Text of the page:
- Virology.ca Tools
- Virus Wiki
VBRC Outreach SOP
The VBRC needs to advertise itself in appropriate places:
- Public web sites/wikis, blogs, blog comments, forums are all opportunities to informally advertise the VBRC main site and the tools.
- Answering posts on forums, or commenting on blogs with info about the site are quick ways to make the VBRC known to researchers.
- Places we advertise need to be tracked so that the info is current.
Below is info on:
- What types of info to put on web sites/wikis.
- Sites where we’ve put info.
- Places we should maintain a presence.
- Other examples of Outreach
What to put on sites:
- Browse the website and find the section most appropriate for each tool (and/or the VBRC). There may be more than one; advertise in all relevant sections.
- Use the summaries provided below. If necessary, modify the summaries to the appropriate length and/or format.
- For websites which require the user to set up an account with a username and password, refer to the SOP under the Apollo server: Lab Data/Curation Data/SOPs/VBRC Advertisement SOP.doc
- After the summaries are visible on the website, copy the exact address for the page(s) of the website on which each of the tools (and/or the VBRC) is advertised. These addresses should then be added to the the bottom of this page.
Example summaries that can be modified or copied/pasted as is into a textbox that can handle HTML formatting. For other textboxes, you will need to remove the PubMed links – they are in the format: “<pubmed argument…</pubmed>”. You may also need to either remove or change the format of the website link as well. These are found in the first line of the summaries and are in the format: “[http://www… xxx]” (where xxx is the name of the tool or website to which the preceeding internet address corresponds).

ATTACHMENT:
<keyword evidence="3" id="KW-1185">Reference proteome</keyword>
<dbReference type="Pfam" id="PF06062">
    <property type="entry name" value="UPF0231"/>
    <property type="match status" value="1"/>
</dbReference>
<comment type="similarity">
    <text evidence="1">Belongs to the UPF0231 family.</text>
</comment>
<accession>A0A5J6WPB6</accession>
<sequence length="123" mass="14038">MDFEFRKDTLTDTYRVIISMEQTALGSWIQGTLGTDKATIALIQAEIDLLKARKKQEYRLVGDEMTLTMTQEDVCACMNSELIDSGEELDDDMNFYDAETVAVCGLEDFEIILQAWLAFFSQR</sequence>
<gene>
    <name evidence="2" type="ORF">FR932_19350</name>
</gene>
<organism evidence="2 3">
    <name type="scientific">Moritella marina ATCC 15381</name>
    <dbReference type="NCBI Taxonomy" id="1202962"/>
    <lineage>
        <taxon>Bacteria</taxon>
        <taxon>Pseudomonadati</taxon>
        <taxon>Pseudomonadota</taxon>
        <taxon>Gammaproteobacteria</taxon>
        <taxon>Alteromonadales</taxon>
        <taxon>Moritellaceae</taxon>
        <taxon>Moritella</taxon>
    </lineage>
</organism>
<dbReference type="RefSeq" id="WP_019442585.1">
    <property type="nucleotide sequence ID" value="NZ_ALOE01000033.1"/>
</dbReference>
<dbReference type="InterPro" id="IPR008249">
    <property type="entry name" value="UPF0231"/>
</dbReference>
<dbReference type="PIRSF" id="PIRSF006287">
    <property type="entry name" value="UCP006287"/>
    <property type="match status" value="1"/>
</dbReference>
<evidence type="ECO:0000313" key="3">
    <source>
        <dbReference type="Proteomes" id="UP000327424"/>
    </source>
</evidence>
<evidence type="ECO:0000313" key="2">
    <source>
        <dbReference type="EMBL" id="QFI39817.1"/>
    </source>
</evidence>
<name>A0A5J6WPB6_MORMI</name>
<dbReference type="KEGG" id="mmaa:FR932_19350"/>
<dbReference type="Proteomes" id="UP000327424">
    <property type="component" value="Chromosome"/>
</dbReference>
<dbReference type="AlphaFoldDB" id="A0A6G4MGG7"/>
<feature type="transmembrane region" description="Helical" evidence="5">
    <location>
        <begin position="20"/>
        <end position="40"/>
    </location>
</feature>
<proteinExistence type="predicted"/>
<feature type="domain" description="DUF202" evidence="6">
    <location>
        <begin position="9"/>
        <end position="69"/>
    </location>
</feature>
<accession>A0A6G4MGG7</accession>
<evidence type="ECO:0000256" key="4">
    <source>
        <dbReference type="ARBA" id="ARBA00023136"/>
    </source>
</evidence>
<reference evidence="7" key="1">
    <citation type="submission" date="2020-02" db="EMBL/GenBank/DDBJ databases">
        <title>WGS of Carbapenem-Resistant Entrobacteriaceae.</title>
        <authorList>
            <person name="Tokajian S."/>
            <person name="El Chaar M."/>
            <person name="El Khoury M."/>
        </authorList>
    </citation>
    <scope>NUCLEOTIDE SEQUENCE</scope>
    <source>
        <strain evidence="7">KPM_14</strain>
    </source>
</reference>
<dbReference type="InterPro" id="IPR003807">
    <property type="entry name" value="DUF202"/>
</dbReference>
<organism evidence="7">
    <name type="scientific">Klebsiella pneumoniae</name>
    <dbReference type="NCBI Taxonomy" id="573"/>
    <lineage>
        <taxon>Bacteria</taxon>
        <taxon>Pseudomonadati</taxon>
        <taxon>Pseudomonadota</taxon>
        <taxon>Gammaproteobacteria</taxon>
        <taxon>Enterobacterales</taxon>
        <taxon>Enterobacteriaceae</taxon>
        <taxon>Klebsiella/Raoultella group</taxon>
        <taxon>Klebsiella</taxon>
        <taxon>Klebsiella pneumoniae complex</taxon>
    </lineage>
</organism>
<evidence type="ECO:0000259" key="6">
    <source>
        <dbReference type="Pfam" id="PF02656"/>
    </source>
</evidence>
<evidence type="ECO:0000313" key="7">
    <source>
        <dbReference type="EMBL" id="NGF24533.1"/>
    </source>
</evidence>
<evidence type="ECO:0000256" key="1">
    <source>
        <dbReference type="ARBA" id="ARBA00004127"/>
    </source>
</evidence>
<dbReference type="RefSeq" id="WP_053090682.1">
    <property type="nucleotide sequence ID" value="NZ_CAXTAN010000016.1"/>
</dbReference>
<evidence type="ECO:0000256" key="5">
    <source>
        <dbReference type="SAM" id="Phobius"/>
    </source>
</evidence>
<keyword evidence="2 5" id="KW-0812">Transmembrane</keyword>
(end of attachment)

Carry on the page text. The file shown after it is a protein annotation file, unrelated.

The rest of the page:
ORIGINAL CONTENT OF THIS PAGE This page was changed to make things easier, but the original page is here.
The Main Site/VBRC
Viral Bioinformatics Canada: VBRC-University of Victoria is an online resource providing access to curated viral genomes and a variety of tools for comparative genomic analyses. The resource includes tools such as:
The curated database (containing Adeno-, Arena-, Asfar-, Baculo-, Bunya-, Corona-, Filo-, Flavi-, Herpes-, Irido-, Paramyxo-, Pox- and Togaviridae) is the source of information for other programs of the workbench used for whole genome alignments, genome display or gene/protein sequence analysis. Many of these tools can also be used with manually-inputted sequence data. The workbench tools are Java-based to allow all users, regardless of computer skill-level, to access and analyze the data.
JDotter is a platform-independent Java interactive user interface for the Linux version of Dotter – a widely used program for generating dot plots of DNA or protein sequences which is available at the Dotter homepage. JDotter runs as a client-server application; JDotter can send new sequences to the Dotter program for alignment as well as rapidly access a repository of pre-processed dot plots. JDotter also interfaces with a sequence database or file system to display supplementary feature data. JDotter, therefore, greatly simplifies access to dot plot data and is especially useful in laboratories that deal with large numbers of genomes and/or have a multi-platform organization.
Virus Orthologous Clusters (VOCs) is a java-based user interface that provides access to the genome databases available at virology.ca (Adeno-, Arena-, Asfar-, Baculo-, Bunya-, Corona-, Filo-, Flavi-, Herpes-, Irido-, Paramyxo-, Pox- and Togaviridae). New databases can be built using VOCs and existing databases can be searched to find specific genomes, ortholog groups, genes, proteins and several other associated features. These results can then be visualized, saved and/or analyzed using a set of tools (many of which can be accessed directly from VOCs). These tools can be used to create multiple alignments, dot plots, hydrophobicity graphs, DNA graphs, display codon statistics, conduct genome-based fingerprint peptide scanning, compare expected vs. actual frequencies of short nucleotide fragments, filter the results further etc. VOCs facilitates thorough analysis of genomic data and is a powerful bioinformatics resource.
Viral Genome Organizer (VGO) is a java based interface used for viewing and searching viral genome sequences. This organizer displays information relevant to a genome of interest, including its genes, ORFs and start/stop codons and can be used to perform a regular expression search, a fuzzy motif search, and a masslist search. VGO can be used to identify related genes across multiple sequences.